Wednesday, 7 November 2018

sizeof operator in C and C++ should be better known

Having seen some code examples on the Internet where sizeof should be used, I thought I'd offer a short reminder of a couple of useful cases:

1. A EPROM burner program to run on Arduino where the data was embedded as a byte array in the sketch which is then compiled and downloaded to run:

What was written:

const int progSize = 1024;
const byte hexProg[progSize] = { ... };
for (i = 0; i < progSize; i++) {

What should have been written:

const byte hexProg[] = { ... };
for (i = 0; i < sizeof(hexProg); i++) {

This has the advantage of automatically adapting to the number of bytes that actually need to be programmed instead of always 1024.

2. An Arduino program to test a LCD display:

What was written:

char row1[] = "I'm Arduino";
for (int positionCounter1 = 0; positionCounter1 < 26; positionCou
nter1++) {

This prints junk after the greeting because it strays past the end of the string, which is also a security hazard.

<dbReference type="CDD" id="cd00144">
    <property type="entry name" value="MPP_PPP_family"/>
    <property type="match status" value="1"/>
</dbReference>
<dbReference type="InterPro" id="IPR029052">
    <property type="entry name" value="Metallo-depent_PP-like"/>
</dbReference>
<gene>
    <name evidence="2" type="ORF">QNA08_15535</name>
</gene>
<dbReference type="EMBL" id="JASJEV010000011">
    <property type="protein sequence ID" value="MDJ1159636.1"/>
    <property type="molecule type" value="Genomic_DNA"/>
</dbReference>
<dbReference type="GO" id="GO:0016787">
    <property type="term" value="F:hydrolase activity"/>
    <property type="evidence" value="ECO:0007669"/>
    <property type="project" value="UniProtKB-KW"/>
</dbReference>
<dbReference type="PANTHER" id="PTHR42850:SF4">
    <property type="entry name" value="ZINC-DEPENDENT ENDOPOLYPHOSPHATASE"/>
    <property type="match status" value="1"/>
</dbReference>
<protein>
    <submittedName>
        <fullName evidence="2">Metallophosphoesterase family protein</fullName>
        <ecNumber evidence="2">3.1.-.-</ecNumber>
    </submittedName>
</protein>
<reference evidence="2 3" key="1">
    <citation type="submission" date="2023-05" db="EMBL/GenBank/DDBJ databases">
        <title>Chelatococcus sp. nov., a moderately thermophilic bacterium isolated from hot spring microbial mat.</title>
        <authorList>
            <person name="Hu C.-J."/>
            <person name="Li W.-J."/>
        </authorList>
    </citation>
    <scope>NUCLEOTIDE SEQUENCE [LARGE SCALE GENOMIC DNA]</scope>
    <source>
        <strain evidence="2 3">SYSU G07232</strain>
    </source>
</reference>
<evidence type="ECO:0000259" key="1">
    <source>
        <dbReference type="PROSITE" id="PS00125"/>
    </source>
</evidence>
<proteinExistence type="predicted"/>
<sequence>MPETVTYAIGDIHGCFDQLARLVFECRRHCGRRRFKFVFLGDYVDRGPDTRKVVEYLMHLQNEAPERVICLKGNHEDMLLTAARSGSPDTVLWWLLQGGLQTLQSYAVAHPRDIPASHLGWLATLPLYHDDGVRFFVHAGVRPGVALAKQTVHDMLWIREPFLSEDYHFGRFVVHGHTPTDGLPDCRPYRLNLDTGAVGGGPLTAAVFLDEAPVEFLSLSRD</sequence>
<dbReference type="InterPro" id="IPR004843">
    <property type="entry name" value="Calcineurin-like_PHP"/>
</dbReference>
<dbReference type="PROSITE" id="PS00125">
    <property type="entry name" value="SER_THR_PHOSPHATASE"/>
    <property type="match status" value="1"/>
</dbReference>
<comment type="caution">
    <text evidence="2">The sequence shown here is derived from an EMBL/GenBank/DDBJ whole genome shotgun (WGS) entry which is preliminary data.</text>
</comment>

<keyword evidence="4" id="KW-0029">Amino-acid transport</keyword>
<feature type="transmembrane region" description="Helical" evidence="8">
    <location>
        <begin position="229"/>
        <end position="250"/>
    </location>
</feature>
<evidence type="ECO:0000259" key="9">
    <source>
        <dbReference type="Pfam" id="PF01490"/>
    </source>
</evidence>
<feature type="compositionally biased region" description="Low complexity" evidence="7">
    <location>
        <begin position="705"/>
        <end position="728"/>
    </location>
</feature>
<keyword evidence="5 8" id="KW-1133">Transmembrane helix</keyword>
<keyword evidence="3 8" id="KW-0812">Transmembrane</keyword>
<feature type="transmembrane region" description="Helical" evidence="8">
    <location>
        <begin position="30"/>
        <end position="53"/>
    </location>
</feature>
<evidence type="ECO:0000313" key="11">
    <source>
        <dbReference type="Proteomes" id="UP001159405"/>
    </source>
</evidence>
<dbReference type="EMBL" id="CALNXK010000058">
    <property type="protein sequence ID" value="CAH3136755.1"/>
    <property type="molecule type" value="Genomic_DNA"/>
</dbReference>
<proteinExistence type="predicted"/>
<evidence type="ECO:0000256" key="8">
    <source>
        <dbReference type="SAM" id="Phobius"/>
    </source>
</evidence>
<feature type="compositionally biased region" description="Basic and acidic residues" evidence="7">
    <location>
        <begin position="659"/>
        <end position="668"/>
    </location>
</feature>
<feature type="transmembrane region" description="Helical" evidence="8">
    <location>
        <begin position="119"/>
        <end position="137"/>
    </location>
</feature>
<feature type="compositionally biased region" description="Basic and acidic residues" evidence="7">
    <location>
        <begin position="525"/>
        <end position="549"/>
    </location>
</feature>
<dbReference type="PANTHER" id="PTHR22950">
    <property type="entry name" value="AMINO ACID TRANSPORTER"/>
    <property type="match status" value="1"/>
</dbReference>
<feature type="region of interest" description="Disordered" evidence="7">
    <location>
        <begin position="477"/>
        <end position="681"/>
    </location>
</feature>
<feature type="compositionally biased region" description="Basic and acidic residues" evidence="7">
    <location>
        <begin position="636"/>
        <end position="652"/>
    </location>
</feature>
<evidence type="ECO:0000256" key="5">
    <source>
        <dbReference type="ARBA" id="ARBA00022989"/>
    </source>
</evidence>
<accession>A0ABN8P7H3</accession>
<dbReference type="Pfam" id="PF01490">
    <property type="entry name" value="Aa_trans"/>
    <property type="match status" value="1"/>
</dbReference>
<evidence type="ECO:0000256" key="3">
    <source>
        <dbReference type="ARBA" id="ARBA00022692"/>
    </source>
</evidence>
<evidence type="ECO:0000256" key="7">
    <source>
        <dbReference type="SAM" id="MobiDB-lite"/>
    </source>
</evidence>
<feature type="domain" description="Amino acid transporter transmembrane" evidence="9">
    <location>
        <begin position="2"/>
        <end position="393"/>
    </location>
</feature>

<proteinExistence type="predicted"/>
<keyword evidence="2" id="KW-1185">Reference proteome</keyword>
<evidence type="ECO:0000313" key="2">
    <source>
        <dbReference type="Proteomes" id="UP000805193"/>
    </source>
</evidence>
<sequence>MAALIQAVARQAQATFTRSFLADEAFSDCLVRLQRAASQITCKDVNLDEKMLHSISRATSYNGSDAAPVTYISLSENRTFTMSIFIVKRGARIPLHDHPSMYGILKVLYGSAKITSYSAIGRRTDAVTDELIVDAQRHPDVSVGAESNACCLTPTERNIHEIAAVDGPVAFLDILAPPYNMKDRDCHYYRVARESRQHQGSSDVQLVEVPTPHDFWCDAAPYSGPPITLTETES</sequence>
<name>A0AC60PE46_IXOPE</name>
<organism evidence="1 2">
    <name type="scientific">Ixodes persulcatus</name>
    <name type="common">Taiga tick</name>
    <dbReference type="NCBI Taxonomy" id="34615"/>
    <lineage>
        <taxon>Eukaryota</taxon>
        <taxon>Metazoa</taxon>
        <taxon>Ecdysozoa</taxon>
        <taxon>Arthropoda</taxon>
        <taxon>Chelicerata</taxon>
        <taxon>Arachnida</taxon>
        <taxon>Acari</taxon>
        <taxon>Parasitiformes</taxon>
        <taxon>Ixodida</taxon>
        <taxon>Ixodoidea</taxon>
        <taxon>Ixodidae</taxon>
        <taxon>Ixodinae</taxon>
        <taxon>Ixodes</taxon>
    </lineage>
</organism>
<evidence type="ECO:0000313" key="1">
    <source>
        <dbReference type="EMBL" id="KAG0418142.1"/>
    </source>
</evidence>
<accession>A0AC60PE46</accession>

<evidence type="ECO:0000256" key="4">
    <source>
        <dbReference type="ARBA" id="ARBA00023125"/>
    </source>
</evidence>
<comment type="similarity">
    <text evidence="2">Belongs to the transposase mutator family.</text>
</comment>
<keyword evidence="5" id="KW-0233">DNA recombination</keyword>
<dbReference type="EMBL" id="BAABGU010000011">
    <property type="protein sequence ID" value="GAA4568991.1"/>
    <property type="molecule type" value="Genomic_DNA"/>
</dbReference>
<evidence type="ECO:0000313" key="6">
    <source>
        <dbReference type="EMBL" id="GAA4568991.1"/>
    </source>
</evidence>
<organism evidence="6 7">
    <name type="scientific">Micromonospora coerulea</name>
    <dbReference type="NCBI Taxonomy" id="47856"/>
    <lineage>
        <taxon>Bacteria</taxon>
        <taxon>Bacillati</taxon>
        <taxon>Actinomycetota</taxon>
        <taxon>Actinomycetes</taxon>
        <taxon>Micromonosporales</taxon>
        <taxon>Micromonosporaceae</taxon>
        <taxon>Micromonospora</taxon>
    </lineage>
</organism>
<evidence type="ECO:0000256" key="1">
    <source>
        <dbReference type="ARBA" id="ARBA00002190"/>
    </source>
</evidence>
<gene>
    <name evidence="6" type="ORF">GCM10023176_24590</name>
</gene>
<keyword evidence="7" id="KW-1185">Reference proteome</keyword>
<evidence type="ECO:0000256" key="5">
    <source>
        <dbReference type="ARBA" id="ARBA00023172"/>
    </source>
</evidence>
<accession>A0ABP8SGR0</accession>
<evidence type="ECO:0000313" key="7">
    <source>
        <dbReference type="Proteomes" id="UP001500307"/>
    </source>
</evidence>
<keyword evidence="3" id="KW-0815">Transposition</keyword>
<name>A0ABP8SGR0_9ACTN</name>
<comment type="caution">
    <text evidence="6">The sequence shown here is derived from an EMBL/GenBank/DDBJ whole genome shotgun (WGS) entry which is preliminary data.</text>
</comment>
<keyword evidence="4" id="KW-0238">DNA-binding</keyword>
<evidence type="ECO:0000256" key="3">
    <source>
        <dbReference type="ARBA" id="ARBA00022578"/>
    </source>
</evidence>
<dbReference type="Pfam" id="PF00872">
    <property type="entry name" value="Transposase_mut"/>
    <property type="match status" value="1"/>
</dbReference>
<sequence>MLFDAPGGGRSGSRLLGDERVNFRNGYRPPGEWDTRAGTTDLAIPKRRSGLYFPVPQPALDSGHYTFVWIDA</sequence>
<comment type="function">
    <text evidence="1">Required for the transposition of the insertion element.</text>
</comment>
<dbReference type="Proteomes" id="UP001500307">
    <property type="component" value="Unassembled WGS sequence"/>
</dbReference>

What should have been written:

for (int positionCounter1 = 0; positionCounter1 < sizeof(row1) - 1; positionCounter1++) {

The - 1 is to not print the NUL byte at the end of the string. A reminder, if the string is say UTF-8, sizeof gives the number of bytes in the string, not the number of characters. But usually the number of bytes is what you want.

Also do not make this mistake:

char *row1 = "I'm Arduino";

In this case sizeof(row1) will be sizeof(char *) on the machine, not the length of the phrase I'm Arduino.

A couple of other idioms.

Getting the number of elements in an array:

int divisors[] = { 2273, 2145, 2025, 1911, ... };
const int ndivisors = sizeof(divisors)/sizeof(int);

Or even better:

const int ndivisors = sizeof(divisors)/sizeof(divisors[0]);

which means you can change the type of the divisors array to be other than an int without changing the second line.

Allocating the right amount of memory from heap:

double *readings;
readings = malloc(NREADINGS * sizeof(double));

And a reminder, sizeof is a compile-time operator, so there is no runtime cost to using it. If the expression provided to sizeof cannot be evaluated at compile-time, the compiler will tell you.

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